It's the New Year and like so many, I have vowed to shed those extra pounds. Losing weight is no easy task. Expectations often exceed the will to lose this weight gradually during an extended period of time.
Conditions have been unusually cold throughout Kansas during most of the start of winter. During the first blast of cold weather, there was little or no snow cover. This means in places soil temperatures have been colder than normal, leaving some producers wondering if these conditions will leave wheat fields susceptible to winter die-off?
Happy New Year!!
Some people forget about the true meaning of Christmas – celebrating the birth of Christ, love, friendship and spending time with the family. As a youngster I have fond memories of Mom inside fixing turkey and dressing while my brothers and I would be playing outside throwing snowballs, playing "fox and geese" and just being kids.
Here's hoping everyone had a wonderful Christmas and is looking forward to a fruitful New Year. Instead of continuing to look back at the agricultural events of this past year, let's examine the benefits of snow for agriculture. While it makes travel difficult and causes headaches for many, including farmers and ranchers, snow is a necessary evil with many benefits for agricultural production.
As we head towards the end of the year and celebrate Christmas, it's a time for many to pause and reflect. With that in mind, let's take a minute to review some of the events and happenings over the last year. This list is in no way complete or in order of importance.
Genetically modified organisms (GMOs) still face challenges within the European Union; however, one Irish wheat farmer is optimistic change is on the way.
Acting Secretary of Agriculture, Jackie McClaskey has announced Jake Worcester has been hired as an assistant secretary.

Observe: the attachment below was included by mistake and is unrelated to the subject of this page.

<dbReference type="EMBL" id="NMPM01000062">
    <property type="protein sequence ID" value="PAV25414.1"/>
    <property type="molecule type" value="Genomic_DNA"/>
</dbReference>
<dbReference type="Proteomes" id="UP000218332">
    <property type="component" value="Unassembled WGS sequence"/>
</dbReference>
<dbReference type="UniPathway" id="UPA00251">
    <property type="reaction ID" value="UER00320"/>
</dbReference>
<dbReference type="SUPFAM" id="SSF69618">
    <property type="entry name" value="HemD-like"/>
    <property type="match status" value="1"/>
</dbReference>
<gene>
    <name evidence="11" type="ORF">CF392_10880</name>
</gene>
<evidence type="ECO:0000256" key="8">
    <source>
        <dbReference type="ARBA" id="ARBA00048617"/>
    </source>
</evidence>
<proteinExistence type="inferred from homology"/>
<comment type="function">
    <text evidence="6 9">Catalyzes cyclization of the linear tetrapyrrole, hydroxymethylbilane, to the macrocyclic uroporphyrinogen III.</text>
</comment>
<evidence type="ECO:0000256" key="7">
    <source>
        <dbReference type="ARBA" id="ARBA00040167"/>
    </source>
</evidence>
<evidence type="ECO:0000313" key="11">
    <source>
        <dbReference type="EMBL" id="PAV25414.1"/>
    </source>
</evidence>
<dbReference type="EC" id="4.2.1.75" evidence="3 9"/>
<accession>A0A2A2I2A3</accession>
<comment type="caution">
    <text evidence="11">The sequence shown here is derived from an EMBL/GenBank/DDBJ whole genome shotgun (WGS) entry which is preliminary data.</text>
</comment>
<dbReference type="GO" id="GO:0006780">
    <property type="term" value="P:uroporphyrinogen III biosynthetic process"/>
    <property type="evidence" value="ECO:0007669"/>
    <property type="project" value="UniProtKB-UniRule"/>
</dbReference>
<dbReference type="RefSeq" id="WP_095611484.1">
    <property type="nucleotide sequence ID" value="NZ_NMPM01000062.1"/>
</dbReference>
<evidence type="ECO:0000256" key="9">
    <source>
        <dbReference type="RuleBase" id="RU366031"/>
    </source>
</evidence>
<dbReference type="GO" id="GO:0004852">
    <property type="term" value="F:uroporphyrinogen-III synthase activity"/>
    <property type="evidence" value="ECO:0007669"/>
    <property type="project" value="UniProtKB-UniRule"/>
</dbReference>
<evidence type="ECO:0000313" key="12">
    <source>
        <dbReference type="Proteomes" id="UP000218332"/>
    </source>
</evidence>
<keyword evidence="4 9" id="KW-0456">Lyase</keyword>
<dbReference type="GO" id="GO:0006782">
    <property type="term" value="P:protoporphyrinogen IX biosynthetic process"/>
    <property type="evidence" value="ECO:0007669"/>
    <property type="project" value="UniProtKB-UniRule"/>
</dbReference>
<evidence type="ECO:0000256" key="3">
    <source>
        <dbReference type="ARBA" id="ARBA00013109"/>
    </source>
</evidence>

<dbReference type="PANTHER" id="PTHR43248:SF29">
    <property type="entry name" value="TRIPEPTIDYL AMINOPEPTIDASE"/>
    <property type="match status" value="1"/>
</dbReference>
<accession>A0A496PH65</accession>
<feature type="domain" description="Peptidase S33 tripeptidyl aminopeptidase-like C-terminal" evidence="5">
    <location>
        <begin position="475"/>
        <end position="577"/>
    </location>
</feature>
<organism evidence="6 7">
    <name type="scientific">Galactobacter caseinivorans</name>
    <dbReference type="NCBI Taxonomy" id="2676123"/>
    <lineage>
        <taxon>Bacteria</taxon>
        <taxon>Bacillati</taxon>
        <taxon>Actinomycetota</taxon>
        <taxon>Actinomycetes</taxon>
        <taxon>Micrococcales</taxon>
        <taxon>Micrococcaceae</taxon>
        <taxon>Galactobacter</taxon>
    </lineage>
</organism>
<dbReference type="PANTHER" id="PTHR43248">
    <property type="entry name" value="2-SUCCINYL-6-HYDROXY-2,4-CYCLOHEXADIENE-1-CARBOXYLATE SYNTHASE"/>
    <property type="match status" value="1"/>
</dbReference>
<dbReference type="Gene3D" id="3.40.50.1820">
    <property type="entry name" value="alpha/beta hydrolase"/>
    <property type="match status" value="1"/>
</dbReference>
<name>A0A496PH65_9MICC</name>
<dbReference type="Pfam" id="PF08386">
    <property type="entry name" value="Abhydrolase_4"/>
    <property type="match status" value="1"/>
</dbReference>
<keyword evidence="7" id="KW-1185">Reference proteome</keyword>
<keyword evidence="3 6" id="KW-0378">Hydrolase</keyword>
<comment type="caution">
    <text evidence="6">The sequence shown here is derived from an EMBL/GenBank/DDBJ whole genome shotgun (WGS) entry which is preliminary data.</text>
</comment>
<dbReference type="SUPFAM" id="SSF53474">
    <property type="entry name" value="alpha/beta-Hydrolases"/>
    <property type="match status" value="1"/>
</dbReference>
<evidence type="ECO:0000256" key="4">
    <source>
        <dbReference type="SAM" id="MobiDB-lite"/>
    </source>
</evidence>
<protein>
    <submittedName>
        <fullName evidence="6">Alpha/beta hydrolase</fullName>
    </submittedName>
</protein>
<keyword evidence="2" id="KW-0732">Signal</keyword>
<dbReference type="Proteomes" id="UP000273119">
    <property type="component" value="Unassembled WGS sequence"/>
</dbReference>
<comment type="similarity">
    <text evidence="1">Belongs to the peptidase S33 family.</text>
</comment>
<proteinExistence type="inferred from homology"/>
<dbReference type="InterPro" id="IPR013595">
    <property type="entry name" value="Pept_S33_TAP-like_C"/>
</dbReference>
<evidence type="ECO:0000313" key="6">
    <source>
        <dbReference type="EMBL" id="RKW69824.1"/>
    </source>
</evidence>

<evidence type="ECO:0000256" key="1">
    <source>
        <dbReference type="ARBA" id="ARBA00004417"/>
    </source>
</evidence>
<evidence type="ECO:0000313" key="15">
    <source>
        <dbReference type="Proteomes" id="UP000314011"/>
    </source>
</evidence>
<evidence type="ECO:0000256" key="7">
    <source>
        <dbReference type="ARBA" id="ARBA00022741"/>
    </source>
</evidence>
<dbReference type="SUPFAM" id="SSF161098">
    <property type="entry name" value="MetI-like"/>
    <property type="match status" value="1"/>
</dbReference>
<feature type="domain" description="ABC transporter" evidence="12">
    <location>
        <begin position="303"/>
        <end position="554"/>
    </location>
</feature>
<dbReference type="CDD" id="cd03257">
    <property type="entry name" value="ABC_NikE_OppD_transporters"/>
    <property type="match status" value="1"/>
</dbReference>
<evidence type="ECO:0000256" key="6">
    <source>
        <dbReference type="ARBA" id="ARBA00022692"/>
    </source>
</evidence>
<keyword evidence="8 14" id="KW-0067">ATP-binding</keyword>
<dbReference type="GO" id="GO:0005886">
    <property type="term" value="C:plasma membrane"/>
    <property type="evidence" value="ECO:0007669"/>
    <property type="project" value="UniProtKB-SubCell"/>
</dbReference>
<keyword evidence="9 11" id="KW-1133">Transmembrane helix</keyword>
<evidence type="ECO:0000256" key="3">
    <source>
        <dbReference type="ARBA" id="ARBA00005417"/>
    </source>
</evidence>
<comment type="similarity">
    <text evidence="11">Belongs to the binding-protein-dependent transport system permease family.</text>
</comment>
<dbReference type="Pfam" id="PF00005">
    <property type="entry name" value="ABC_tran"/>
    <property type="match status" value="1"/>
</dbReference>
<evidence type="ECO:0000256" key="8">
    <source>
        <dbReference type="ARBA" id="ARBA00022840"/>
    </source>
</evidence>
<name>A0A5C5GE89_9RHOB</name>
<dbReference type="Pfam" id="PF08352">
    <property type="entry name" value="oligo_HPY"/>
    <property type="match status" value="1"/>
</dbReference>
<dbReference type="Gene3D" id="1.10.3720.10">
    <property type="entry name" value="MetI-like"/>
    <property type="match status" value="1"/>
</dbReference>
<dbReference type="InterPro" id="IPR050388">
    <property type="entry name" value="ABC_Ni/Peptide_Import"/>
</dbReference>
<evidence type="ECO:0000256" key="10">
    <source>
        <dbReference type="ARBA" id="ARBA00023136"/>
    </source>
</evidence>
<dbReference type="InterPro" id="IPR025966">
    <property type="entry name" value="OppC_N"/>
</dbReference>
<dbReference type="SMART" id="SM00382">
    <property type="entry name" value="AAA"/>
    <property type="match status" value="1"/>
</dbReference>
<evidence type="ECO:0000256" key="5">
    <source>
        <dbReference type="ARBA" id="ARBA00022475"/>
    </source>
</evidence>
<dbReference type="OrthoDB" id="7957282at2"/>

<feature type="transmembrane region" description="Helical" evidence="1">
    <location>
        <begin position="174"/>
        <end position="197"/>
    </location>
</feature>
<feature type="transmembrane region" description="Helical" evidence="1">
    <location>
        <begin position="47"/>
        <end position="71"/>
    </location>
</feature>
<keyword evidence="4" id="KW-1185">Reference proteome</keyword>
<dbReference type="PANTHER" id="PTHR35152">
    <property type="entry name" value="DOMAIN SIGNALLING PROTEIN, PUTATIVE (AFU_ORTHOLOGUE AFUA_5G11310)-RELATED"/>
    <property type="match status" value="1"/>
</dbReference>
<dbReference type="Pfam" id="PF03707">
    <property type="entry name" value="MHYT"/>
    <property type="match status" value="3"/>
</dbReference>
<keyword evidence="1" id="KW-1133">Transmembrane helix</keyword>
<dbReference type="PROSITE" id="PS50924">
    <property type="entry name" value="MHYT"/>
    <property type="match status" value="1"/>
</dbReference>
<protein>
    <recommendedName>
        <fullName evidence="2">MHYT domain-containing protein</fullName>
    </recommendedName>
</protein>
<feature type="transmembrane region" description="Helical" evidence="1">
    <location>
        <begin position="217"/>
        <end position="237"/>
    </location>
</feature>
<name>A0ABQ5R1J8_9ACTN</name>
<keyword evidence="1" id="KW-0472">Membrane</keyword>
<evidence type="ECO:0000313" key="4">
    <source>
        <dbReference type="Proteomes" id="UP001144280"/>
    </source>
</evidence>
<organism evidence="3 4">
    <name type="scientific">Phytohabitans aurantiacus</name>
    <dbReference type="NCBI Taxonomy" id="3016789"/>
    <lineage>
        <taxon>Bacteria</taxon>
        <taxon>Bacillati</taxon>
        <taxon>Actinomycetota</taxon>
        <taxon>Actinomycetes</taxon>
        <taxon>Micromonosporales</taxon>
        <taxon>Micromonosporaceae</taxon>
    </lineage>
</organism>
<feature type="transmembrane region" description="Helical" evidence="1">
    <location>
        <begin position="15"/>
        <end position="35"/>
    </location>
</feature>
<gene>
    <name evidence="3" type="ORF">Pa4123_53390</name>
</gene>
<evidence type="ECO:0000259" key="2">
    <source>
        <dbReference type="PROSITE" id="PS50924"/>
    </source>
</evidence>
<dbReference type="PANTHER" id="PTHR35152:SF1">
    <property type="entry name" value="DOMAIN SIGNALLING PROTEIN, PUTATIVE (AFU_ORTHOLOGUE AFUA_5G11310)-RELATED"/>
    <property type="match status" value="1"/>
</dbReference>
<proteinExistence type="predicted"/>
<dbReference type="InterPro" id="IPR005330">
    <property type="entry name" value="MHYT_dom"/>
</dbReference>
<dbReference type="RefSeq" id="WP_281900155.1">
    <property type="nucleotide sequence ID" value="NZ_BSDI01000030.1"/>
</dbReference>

This year has been monumental for Kansas Wheat organizations. The Kansas Wheat Commission and Kansas Association of Wheat Growers leadership came together to begin industry changing endeavors. Looking back at 2013, it will be remembered as one of the first steps taken in positioning Kansas as a national leader in the wheat industry. Here is the Kansas Wheat Year in Review.
Crews from the Kansas Geological Survey, based at the University of Kansas, will be in the western part of the state in early January measuring groundwater levels. The KGS and the Division of Water Resources (DWR) of the Kansas Department of Agriculture collect data annually to monitor the health of the region's aquifers.
Barton County Conservation District, Great Bend, is please to celebrate the success of their investment in educational programs provided by Kansas Foundation for Agriculture in the Classroom (KFAC).
The holiday season often means two things: time spent with family and friends and great food. This year, Sharon Davis, Manhattan based mother of two who works as the family and consumer sciences education consultant for the Home Baking Association recommends great ways to incorporate the two.
Hello winter! This year the cold season really has come in with a vengeance. With the third slick episode of the season already passed, I thought I would share a little information from K-State Research and Extension about ice melt and what chemicals are out there, how well they work and what, if any damage they can do to your home and property.